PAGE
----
17.  Stresses the need to ensure adequate training for veterinarians, as well as the possibility for beekeepers to consult veterinarians and the involvement of apiculture specialists in national veterinary authorities;

Veterinary products

18.  Recognises that the development of innovative and effective treatments against Varroa mites, which are implicated in some 10 % of annual losses, is of high importance; considers that there is a need to increase support for authorised veterinary treatments in order to reduce the negative effects of diseases and pests; asks the Commission to introduce common guidelines regarding veterinary treatment in the sector, stressing the need for it to be properly used; calls for guidelines to be introduced for the use of molecules and/or formulations with a base of organic acids and essential oils and other substances authorised for biological pest control;

19.  Calls on the Member States to provide financial support for the research, development and field-testing of new bee-health medicinal products, especially for SMEs, in light of the beekeeping sector's contribution to biodiversity and the public good in the form of pollination, taking into consideration the high cost of veterinary treatment currently borne by beekeepers by comparison with health costs in other livestock sectors;

20.  Highlights the need to offer the pharmaceutical industry incentives for the development of new medicinal products designed to combat bee diseases;

21.  Calls on the Commission to work out more flexible rules for the authorisation and availability of veterinary products for honeybees, including medicines of natural origin and others that do not have health effects on insects; welcomes the Commission's proposal on the revision of the veterinary medicinal product directive, but notes that the current limited availability of such products should not be used as a basis for the registration/marketing of antibiotics to treat other opportunistic pathologies in honeybee colonies, given their impacts on the quality of bee products and resistance;

22.  Welcomes the Commission's intention to introduce maximum residue levels for the use of medicinal products through the ‘cascade’ procedure in order to eliminate the current legal uncertainty, which hinders the treatment of sick bees;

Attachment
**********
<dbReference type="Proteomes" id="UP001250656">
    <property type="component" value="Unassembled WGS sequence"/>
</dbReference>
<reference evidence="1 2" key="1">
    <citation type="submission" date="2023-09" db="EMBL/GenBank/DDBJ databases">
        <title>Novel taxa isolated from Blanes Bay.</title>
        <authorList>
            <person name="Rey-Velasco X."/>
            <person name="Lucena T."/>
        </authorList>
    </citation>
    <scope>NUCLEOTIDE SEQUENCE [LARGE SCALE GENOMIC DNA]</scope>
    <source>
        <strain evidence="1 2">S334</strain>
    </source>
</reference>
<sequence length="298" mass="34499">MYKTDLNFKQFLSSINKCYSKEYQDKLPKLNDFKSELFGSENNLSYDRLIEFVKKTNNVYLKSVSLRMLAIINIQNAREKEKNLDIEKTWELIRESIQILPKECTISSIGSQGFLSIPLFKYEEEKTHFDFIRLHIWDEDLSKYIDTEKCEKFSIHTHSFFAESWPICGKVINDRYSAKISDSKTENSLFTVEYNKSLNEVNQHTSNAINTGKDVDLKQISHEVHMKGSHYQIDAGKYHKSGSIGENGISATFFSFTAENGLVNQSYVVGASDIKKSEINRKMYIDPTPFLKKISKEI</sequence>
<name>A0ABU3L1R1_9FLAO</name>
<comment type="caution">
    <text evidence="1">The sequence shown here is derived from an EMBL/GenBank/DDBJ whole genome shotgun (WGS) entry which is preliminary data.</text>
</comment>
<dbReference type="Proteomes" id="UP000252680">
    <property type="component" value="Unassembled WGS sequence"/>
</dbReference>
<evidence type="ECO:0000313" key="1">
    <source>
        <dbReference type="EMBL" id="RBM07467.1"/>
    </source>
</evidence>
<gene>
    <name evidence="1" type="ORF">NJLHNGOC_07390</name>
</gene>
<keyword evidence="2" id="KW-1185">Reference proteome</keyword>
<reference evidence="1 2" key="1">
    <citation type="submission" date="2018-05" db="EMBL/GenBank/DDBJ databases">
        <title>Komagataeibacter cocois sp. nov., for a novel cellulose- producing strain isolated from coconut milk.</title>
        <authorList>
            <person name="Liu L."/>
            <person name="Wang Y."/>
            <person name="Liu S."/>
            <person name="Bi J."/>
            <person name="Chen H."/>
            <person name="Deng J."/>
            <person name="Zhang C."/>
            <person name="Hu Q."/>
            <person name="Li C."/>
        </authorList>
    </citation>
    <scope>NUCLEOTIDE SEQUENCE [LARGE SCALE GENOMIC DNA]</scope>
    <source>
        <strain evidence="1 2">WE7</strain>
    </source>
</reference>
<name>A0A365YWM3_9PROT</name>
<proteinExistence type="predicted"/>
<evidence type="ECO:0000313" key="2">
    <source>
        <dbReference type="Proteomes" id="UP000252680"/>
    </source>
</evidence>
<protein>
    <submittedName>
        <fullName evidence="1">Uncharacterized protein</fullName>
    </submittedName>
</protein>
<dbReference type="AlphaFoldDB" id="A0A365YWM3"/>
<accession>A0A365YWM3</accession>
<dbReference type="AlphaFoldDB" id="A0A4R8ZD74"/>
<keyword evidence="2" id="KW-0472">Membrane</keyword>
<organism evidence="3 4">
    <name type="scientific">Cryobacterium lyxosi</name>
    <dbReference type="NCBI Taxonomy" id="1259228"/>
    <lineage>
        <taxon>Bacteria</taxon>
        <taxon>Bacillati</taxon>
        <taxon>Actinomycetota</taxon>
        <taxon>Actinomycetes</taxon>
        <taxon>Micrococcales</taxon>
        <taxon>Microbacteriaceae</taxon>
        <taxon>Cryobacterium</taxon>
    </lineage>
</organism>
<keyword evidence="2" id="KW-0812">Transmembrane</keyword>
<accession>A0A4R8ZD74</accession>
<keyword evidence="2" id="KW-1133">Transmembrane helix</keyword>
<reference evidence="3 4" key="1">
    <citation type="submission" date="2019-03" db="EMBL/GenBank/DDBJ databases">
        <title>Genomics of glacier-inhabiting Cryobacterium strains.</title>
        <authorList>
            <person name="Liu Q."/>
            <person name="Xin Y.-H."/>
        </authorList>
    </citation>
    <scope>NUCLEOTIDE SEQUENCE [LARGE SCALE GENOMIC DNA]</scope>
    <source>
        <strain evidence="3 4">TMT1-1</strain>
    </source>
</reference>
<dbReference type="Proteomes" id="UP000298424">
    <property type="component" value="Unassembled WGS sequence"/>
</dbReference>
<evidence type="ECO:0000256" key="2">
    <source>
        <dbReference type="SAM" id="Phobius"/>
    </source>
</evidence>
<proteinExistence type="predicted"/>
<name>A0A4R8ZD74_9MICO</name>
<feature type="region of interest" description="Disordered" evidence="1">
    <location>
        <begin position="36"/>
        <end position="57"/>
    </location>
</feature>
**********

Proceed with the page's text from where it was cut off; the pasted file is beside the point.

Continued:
23.  Calls for a change in the regulatory environment so that the European Medicines Agency, in a spirit of protecting intellectual rights, can ensure exclusivity for the manufacturing and marketing of novel active substances in innovative bee-health veterinary products during a certain transitional period;

24.  Calls on the Commission to look into the possibility of extending cover under the European Union Veterinary Fund to bee diseases when the fund is next revised;

25.  Welcomes the Commission's intention to propose a comprehensive Animal Health Law; calls on the Commission to adjust the scope and financing of European veterinary policy to take account of the specific characteristics of bees and beekeeping so that bee diseases can be combated more effectively via adequate availability of effective, standardised medicines in all Member States and financing of bee health in the framework of the European veterinary policy; calls on the Commission to ensure greater harmonisation among the Member States, focusing its efforts on combating and controlling varroasis in the EU;

26.  Supports breeding programmes which concentrate on disease and pest tolerance, especially with reference to varroasis;

Effects of modern agriculture on bees

27.  Emphasises that the European Union has only recently, with the committed involvement of the European Parliament, adopted new, stricter rules on the authorisation of plant protection products and their sustainable use, in order to ensure that they are safe for human beings and the environment; notes that these rules include additional, strict criteria relating to bee safety; calls on the Commission to keep Parliament informed about the successful implementation of the new rules;

28.  Invites the Commission to improve risk assessment methodology for pesticides in order to protect colony health and population development and to ensure appropriate access to the findings and methodology of ecotoxicological studies included in the authorisation dossiers;

29.  Stresses the importance of sustainable farming and calls on the Member States to transpose and fully implement, as soon as possible, Directive 2009/128/EC on the sustainable use of pesticides, and particularly Article 14 thereof, which highlights the fact that it will be mandatory for all farmers in the EU to apply integrated pest management as of 2014, and to pay particular attention to the use of those pesticides that may have an adverse effect on bees and colony health;

30.  Calls on the Commission, on the basis of reliable and effective tests under real conditions, with harmonised protocols, to consider chronic larval and sub-lethal toxicity in the risk assessment of pesticides, as laid down in Regulation (EC) No 1107/2009 on the placing on the market of plant protection products, which has been in application since 14 June 2011; calls further on the Commission to pay special attention to the use of specific pesticides that have had an adverse effect on bee and colony health under certain circumstances; calls on the Commission also to strengthen research on potential substance-pathogen and substance-substance interactions; notes that all application methods should also be considered;

31.  Welcomes the fact that experts from the European Food Safety Authority are carrying out an independent assessment of the requirements placed on the industry as regards supplying data on the various pesticides;